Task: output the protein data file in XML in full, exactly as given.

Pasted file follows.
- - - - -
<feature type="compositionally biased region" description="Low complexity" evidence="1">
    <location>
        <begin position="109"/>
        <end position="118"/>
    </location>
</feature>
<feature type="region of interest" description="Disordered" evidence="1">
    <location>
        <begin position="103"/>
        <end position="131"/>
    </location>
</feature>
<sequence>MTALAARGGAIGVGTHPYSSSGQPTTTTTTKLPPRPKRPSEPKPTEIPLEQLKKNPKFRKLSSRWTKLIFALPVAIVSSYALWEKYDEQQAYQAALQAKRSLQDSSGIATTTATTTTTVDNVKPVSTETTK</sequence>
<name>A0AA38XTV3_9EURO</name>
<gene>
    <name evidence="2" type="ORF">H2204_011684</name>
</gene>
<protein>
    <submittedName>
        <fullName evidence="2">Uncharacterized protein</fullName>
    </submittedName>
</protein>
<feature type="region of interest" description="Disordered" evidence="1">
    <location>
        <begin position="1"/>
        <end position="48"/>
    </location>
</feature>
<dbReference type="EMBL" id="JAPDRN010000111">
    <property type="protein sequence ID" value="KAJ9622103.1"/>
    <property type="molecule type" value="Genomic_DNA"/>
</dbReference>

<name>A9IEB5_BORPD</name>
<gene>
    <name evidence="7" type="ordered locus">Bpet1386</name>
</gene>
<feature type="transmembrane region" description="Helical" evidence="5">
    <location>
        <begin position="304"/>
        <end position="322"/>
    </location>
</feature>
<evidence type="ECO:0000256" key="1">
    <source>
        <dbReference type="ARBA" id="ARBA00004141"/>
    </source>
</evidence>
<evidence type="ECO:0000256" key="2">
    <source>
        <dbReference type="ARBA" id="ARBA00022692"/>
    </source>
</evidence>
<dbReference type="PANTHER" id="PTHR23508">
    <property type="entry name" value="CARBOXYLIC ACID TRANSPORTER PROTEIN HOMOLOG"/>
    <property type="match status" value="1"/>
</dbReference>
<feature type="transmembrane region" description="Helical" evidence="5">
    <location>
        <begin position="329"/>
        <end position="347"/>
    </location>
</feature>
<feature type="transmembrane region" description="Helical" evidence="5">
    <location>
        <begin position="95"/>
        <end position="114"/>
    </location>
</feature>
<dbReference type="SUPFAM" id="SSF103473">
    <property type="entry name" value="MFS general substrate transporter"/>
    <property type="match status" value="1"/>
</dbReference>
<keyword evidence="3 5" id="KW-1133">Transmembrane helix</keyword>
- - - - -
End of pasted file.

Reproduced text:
<feature type="compositionally biased region" description="Low complexity" evidence="1">
    <location>
        <begin position="109"/>
        <end position="118"/>
    </location>
</feature>
<feature type="region of interest" description="Disordered" evidence="1">
    <location>
        <begin position="103"/>
        <end position="131"/>
    </location>
</feature>
<sequence>MTALAARGGAIGVGTHPYSSSGQPTTTTTTKLPPRPKRPSEPKPTEIPLEQLKKNPKFRKLSSRWTKLIFALPVAIVSSYALWEKYDEQQAYQAALQAKRSLQDSSGIATTTATTTTTVDNVKPVSTETTK</sequence>
<name>A0AA38XTV3_9EURO</name>
<gene>
    <name evidence="2" type="ORF">H2204_011684</name>
</gene>
<protein>
    <submittedName>
        <fullName evidence="2">Uncharacterized protein</fullName>
    </submittedName>
</protein>
<feature type="region of interest" description="Disordered" evidence="1">
    <location>
        <begin position="1"/>
        <end position="48"/>
    </location>
</feature>
<dbReference type="EMBL" id="JAPDRN010000111">
    <property type="protein sequence ID" value="KAJ9622103.1"/>
    <property type="molecule type" value="Genomic_DNA"/>
</dbReference>

<name>A9IEB5_BORPD</name>
<gene>
    <name evidence="7" type="ordered locus">Bpet1386</name>
</gene>
<feature type="transmembrane region" description="Helical" evidence="5">
    <location>
        <begin position="304"/>
        <end position="322"/>
    </location>
</feature>
<evidence type="ECO:0000256" key="1">
    <source>
        <dbReference type="ARBA" id="ARBA00004141"/>
    </source>
</evidence>
<evidence type="ECO:0000256" key="2">
    <source>
        <dbReference type="ARBA" id="ARBA00022692"/>
    </source>
</evidence>
<dbReference type="PANTHER" id="PTHR23508">
    <property type="entry name" value="CARBOXYLIC ACID TRANSPORTER PROTEIN HOMOLOG"/>
    <property type="match status" value="1"/>
</dbReference>
<feature type="transmembrane region" description="Helical" evidence="5">
    <location>
        <begin position="329"/>
        <end position="347"/>
    </location>
</feature>
<feature type="transmembrane region" description="Helical" evidence="5">
    <location>
        <begin position="95"/>
        <end position="114"/>
    </location>
</feature>
<dbReference type="SUPFAM" id="SSF103473">
    <property type="entry name" value="MFS general substrate transporter"/>
    <property type="match status" value="1"/>
</dbReference>
<keyword evidence="3 5" id="KW-1133">Transmembrane helix</keyword>